With a voice that can caress or confront, embrace or exhort, Grammy nominee, Gregory Porter exhibits such an incredible degree of vocal mastery that no less a jazz luminary than Wynton Marsalis has gone on record to call him “a fantastic young singer”. 

His debut release Water flows with a sense of timelessness that reflects the seasoned talents of the giants of blues, gospel and soul that have influenced Porter throughout his career. Some of the singers that Porter cites as influential are familiar – Nat King Cole, Joe Williams and Donny Hathaway – and others – such as the pastor of the church he attended as a child among them – may never realize their impact on his development as an artist. While the work of singers such as Hathaway or Cole obviously helped to shape Porter’s vocal styling, his own world view, adds a very special emotional intensity that makes each one of his tracks speak so eloquently. 

 

For the recording of Water, Porter tapped a powerful cadre of strong players, among them the iconic alto sax player James Spaulding (Max Roach, Freddie Hubbard, and Bobby Hutcherson, et al) who plays a featured role on two tracks: “Wisdom” and “Black Nile”. The album was produced by saxophonist, pianist and composer Kamau Kenyatta, who Porter refers to as his “best friend.” In fact, it is Kenyatta who bears much of the responsibility for Porter’s career trajectory, which can be traced back to Porter’s early days singing in small jazz clubs in San Diego. He lived there while at San Diego State University which he attended on a football scholarship, as an outside linebacker, until a shoulder injury sidelined him permanently. Recognizing his talents, Kenyatta – along with saxophonist Daniel Jackson (Ray Charles, Buddy Rich, Art Farmer and more) – nurtured the burgeoning performer, and, as Porter says, “taught him what he needed to know.” Kenyatta invited Porter to visit him in the studio in Los Angeles, where he was producing the flutist Hubert Laws’ Remembers the Unforgettable Nat King Cole.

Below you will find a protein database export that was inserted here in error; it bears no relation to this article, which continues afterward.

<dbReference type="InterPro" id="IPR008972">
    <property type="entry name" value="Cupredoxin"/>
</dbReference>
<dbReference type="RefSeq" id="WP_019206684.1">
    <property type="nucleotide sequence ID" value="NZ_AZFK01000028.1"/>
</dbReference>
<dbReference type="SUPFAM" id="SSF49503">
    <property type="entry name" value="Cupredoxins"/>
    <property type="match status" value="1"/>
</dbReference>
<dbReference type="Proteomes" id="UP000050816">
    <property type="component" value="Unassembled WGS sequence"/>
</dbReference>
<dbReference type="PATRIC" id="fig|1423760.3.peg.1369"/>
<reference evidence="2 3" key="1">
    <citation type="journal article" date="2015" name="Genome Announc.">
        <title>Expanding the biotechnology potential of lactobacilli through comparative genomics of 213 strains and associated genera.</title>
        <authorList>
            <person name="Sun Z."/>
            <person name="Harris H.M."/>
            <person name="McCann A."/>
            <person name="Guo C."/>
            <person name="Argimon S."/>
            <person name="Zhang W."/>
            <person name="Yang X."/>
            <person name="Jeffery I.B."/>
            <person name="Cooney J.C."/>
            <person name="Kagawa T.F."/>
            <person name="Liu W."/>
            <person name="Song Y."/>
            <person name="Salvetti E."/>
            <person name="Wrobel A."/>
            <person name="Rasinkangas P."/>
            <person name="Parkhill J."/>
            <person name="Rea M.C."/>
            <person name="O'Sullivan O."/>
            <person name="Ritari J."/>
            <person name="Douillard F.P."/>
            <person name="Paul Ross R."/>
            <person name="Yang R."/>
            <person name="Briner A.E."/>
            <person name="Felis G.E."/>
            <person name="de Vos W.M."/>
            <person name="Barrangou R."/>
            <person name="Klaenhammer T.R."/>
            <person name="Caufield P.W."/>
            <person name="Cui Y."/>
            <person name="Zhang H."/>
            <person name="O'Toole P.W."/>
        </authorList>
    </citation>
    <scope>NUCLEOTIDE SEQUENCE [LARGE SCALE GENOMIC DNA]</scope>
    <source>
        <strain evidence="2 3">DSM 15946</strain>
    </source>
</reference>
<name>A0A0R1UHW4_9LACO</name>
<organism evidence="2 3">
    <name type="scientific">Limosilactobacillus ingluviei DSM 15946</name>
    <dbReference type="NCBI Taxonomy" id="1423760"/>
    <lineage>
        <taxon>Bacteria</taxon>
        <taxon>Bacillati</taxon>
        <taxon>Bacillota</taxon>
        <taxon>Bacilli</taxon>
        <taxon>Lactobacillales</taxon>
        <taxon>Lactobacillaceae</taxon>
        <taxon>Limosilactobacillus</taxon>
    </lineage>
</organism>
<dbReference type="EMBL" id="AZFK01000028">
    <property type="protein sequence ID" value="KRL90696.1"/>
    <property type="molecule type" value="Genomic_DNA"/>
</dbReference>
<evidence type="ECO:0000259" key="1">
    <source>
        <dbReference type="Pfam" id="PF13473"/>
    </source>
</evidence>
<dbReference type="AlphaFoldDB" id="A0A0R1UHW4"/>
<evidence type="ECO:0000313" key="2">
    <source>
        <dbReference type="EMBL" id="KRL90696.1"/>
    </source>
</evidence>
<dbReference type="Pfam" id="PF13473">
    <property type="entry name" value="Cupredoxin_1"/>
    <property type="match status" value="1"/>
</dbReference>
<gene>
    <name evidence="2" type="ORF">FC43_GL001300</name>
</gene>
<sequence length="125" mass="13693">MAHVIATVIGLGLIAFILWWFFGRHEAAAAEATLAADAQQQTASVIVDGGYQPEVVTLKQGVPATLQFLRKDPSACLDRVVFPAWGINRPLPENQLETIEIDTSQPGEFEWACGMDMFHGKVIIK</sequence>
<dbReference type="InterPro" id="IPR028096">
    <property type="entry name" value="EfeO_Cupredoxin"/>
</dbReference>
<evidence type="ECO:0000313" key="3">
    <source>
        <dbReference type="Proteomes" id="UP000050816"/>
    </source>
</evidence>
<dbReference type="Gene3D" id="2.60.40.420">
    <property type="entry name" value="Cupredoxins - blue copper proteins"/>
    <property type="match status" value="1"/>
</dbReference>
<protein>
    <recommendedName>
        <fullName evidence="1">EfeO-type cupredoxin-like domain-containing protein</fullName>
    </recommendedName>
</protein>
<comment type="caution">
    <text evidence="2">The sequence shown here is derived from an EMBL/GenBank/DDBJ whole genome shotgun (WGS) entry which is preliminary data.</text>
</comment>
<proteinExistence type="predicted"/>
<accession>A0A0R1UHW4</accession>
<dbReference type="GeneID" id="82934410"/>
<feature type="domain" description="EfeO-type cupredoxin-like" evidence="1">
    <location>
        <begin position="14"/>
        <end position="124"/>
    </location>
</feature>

Certainly Kenyatta was aware of Porter’s childhood infatuation with Cole’s music, and certainly he could hear the echoes of Cole’s mellow baritone in Porter’s own voice. What he could not have predicted was that when Laws heard Porter singing along when he was tracking the Charlie Chaplin-penned “Smile”, the flutist would be so impressed with the young singer that he would choose to include a bonus track of Porter singing the song on the album. Just as serendipitous was Laws’ sister, Eloise’s, presence that day in the studio. A highly respected singer and recording artist in her own right, Eloise was about to join the cast of a new musical theater work, “It Ain’t Nothin’ But the Blues.” Although he’d only had minimal theatrical experience to that point, Porter eventually was cast in one of eight lead roles when the play opened in Colorado at the Denver Center for the Performing Arts, and eventually followed it to Off-Broadway and then Broadway theater, where the NY Times, in its 1999 rave review, mentioned Porter among the show’s “powerhouse line up of singer.” 

Porter’s success on stage with “It Ain’t Nothin’ But the Blues” paved the way for another theatrical outing and pairing with Eloise Laws. In his semi-autobiographical “Nat King Cole and Me,” he dramatically documented his childhood, which was marked by an absentee father and the joy and pain he heard when listening to his mother’s Nat King Cole records. The play ran for two very successful months at the Denver Center for the Performing Arts and has since travelled to Houston, TX (without Porter’s involvement).